The flap lever was on the "Up" position, and the flap indicator showed "Up." The left control column had separated at the instrument panel, and the right control column had separated six inches above the instrument panel.

Circuit breakers that had been activated included the circuit breakers designated "AUX pump," gear warning, lights, "NAV," and "COMM."

Of the two pilot side rudder pedals, the left pedal had separated, and the right was bent toward the left. The co-pilot's rudder pedals had its left pedal against the floor, and the right one was full aft. All seats had been destroyed by impact fire.

Initial examination of the propellers revealed that the left propeller had separated from the engine aft of the crankshaft flange, and was noted not to be feathered. Both blades pertaining to the left propeller remained in the hub and exhibited polishing on the cambered surface. Both were twisted toward low pitch and 2 inches of one blade tip was found curled outward, and the other blade exhibited evidence of gouging and chord wise striations. The propeller governor had incurred both impact and fire damage, and its control position was deemed unreliable. When examined the gasket screen was clean and the coupling was noted to be intact.

The right propeller separated from the right engine aft of the crankshaft flange, and as found, the propeller was noted to not have been feathered. One blade had not incurred damage, and the other had remained in the hub, but was bent slightly aft 27 inches from the blade tip and had an area of about 14 inches that was polished on the cambered side. The propeller governor was found intact and secure to the right engine, however the control cable was stretched in tension, and its position unreliable. When examined the gasket screen was clean and the drive coupling intact.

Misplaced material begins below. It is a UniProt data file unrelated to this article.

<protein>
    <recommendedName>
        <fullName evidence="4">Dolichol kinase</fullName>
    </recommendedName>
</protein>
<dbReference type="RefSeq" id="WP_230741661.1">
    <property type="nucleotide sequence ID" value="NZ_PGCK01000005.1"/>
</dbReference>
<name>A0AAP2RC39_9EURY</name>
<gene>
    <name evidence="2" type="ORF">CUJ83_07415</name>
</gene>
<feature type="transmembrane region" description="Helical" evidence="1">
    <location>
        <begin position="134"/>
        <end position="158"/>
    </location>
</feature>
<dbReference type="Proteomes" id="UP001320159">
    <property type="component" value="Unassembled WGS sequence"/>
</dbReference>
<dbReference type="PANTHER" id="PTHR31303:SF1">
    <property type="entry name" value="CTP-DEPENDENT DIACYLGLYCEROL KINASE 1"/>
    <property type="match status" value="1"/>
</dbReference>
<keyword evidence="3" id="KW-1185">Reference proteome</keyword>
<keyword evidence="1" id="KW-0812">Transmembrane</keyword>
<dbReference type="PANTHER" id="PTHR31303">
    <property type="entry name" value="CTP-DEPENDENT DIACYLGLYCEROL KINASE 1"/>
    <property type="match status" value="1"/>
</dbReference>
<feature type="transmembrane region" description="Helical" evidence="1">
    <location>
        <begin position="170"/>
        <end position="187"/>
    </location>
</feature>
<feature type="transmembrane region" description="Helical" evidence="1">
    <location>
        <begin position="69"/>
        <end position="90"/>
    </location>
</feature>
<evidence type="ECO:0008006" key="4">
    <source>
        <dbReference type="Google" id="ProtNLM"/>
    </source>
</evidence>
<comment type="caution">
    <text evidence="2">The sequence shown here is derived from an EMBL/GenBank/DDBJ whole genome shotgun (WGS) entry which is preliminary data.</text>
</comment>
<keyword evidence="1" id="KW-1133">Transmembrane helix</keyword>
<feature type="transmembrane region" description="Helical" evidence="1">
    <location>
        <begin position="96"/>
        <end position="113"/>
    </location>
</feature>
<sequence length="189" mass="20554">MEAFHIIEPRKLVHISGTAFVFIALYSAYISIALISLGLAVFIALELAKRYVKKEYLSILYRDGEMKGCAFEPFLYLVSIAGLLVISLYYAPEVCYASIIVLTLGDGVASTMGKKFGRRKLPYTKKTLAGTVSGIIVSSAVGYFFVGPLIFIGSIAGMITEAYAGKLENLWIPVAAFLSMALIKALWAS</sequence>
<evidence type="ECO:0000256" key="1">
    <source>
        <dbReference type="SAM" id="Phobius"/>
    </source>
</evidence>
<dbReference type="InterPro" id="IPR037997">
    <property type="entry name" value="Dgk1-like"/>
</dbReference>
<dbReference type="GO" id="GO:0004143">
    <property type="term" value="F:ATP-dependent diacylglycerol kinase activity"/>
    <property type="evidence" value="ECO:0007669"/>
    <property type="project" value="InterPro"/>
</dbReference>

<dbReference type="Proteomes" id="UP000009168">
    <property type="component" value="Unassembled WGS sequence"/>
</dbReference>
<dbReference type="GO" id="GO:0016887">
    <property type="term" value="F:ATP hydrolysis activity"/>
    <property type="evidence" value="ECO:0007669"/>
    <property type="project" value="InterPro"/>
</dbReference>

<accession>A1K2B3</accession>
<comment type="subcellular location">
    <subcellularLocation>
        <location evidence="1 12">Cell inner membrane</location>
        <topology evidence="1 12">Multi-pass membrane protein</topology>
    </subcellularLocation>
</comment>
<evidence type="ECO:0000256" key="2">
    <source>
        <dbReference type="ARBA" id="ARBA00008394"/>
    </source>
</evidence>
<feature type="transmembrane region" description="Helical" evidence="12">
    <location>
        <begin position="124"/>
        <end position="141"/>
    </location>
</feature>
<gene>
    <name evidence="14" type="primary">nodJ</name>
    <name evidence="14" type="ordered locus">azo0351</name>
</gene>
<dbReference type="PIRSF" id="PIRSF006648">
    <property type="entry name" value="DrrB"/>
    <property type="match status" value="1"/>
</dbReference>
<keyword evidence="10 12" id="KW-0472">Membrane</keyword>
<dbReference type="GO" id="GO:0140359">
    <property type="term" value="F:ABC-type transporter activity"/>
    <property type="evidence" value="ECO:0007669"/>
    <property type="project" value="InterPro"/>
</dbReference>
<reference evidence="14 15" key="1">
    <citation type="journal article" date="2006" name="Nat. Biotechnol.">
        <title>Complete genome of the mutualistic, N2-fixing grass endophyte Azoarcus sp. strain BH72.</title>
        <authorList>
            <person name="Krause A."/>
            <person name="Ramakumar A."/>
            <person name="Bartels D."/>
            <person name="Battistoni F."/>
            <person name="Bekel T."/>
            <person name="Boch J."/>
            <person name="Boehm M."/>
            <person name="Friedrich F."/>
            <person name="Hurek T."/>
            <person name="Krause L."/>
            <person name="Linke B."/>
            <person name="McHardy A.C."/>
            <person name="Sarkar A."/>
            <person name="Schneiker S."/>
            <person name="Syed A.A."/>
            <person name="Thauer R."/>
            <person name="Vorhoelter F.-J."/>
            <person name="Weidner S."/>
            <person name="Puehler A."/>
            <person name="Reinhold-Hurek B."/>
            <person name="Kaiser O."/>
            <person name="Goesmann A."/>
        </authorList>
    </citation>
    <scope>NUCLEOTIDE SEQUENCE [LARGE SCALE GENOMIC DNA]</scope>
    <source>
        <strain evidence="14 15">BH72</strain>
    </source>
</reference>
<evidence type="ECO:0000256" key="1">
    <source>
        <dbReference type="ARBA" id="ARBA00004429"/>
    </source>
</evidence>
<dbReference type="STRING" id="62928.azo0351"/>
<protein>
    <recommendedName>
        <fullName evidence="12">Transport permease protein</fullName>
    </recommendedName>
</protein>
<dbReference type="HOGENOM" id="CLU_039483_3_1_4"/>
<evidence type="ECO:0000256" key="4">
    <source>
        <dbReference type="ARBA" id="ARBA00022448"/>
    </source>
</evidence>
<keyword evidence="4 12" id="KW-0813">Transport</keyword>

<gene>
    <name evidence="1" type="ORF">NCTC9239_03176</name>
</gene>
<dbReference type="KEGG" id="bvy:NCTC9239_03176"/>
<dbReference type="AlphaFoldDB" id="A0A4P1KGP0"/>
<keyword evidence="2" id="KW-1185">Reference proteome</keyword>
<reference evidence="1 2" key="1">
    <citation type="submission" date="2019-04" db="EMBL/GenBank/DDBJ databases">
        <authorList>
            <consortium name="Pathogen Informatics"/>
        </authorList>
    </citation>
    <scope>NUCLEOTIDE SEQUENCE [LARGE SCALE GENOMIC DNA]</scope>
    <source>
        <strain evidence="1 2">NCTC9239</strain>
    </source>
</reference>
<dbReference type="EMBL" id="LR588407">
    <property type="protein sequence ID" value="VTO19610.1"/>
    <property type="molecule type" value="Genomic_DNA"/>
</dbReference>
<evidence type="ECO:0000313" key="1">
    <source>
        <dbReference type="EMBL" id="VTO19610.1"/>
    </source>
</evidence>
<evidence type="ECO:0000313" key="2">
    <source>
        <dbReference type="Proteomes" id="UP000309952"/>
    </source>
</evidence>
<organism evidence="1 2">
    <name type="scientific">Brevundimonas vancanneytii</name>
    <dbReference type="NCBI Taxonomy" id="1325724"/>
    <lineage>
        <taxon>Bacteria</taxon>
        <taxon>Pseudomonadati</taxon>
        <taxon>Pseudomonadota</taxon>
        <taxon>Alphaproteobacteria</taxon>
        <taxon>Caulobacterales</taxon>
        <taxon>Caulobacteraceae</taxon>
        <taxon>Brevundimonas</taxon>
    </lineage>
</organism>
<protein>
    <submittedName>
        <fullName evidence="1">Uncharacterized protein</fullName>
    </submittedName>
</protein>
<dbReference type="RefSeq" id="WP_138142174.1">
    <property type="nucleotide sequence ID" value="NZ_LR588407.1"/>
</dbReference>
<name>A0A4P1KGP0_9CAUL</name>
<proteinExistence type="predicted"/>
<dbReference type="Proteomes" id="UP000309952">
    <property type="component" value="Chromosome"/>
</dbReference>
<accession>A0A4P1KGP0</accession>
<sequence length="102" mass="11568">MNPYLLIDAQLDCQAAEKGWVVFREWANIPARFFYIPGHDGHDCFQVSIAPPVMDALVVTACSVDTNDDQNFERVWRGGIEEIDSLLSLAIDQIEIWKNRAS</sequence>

Under Safety Board supervision, a technician with Hartzell Propeller Inc., performed a detailed examination of both propellers. The examination revealed that impact damage to both propellers was similar, and no discrepancies were found that would have precluded normal operation. Both propellers had incurred a fractured engine crankshaft and harsh frontal impact damage on the spinner domes. The crushing of the spinner domes captured a blade counterweight position, and the blades of both propellers were noted to be at a low pitch position when the spinners were crushed. There were impact marks on both low pitch stops and counterweight damage to the cylinders indicating that the blades were driven toward lower pitch at impact.

The left propeller had an impact mark on a preload plate that occurred with the blade at a low pitch position. The blades of the left propeller also were noted to have bends, twisting and scoring, consistent with rotation and low power at impact, and was noted not to have been feathered.

The right propeller blades displayed very little damage. One blade had some rotational scoring in the paint, and a slight bend but no twisting, and the other blade displayed no damage. The right propeller was noted to have not been feathered, and had evidence of very little rotational energy upon impact.

Examination of the left engine revealed no evidence of any preimpact anomalies, which would have precluded the left engine from developing power. The left engine had remained attached to the to the left wing nacelle and had incurred impact and fire damage. The firewall was attached and the mounts had fractured. In addition, the induction filter and air box were destroyed by impact and fire. The exhaust system was also crushed as a result of the impact. The crankcase was noted to have impact damage to the sump and accessory mounting area.

The left engine subsystems/accessories, to include the lubrication system, induction system, carburetor, and ignition system (magneto, ignition harness, spark plugs) revealed no evidence of any preimpact anomalies. The crankshaft was rotated by hand and there was continuity of the crankshaft and camshaft and valve train, through to the accessory drives, with compression being noted on

(c) 2009-2011 Lee C. Baker. For informational purposes only.